Adelaide Festival: Flamenco Hoy

Flamenco Hoy. Image supplied.
Flamenco Hoy. Image supplied.

For most South Australians an evening of flamenco – and we have fine singers, guitarists and dancers here with regular contact with Spain – is a bare stage, some guitars, and percussion and a handful of dancers male and female. They perform a sequence of dances, solos and ensembles.

Flamenco Hoy, flamenco today, created by the eminent film maker Carlos Saura, takes the expected ingredients of an immensely high level of skill and recreates flamenco as if it were a Masterchef challenge.

His intention is signalled in the opening seconds as a projected Goya like scene of traditional Spanish festivity fades to reveal a stage of projection screens and coloured lights. Saura gives theatrical context to individual numbers, and with the work of his choreographers and principal dancers the chunky Raul Estevez and the spunky Valeriano Panos blends flamenco stylings and rhythmic complexities with other dance forms, most notably in the first act finale. Here the dancers assemble in a rehearsal room and perform a straightforward almost standard classical ballet routine to the music of Boccherini. Barely a trace of flamenco is visible.

The first routine shows of the impressive physiques of his male dancers and leads into a solo by Panos, in white silk, performing a solo which left many women and some of the men in the audience afraid they might be pregnant. Of course, flamenco isn‘t (just) about sex, though it certainly celebrates the body. It’s about a whole-hearted self-display and commitment to the music and the story. The Spanish have a word for it, ‘Duende’. You don’t need to attempt an English translation, just witness the power and the passion on stage.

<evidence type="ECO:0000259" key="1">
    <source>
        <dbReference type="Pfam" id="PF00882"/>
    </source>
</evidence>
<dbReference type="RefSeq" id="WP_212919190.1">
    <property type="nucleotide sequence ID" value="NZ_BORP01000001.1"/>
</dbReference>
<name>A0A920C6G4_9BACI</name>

Elsewhere Saura takes the trappings of flamenco and refocuses them. Castanets barely feature except in a sensuous trio for three women, one of whom performs with a long fringed scarf, before the motif occurs later in a group routine. There are no mantillas held in place by elaborate combs. The tight-waisted low-cut and flounced dresses of traditional flamenco are replaced with flounced skirts with trains of exaggerated length. In one brief sequence two women cross the stage, with metres of red or white silk flowing behind them. They entwine gently and pose their bodies rising from the waves of fabric gathered around their feet.

The music is of an impeccable standard even if the guitar solos are aggressively amplified. There are three singers whose expressive voices don’t require surtitles to express the depth of their feelings. The men are Blas Cordoba and Israel. The woman is Sandra Carrasco whose hair is so long, fallen like a silken curtain across her face that you feel she could fulfil TS Eliot’s vision and draw her long dark hair out tight and fiddle gypsy music on the strings.  The roughness and spontaneity of flamenco has been smoothed and rehearsed, though many routines, especially from the principal dancers are obviously, like jazz, improvised around a predetermined focus.

It’s likely that Sauras’ approach to flamenco won’t or hasn’t found favour with traditionalists in Spain or South Australia. Dance traditions are closely guarded, with deviation denounced as choreographic heresy. Dance needs to breathe and develop and Saura adds notes of Broadway, ballet, brothels to the national art of his homeland.

The show is as tight as a matador’s suit, as seductive and dangerous as well. It’s a hell of a lot sexier than Riverdance.

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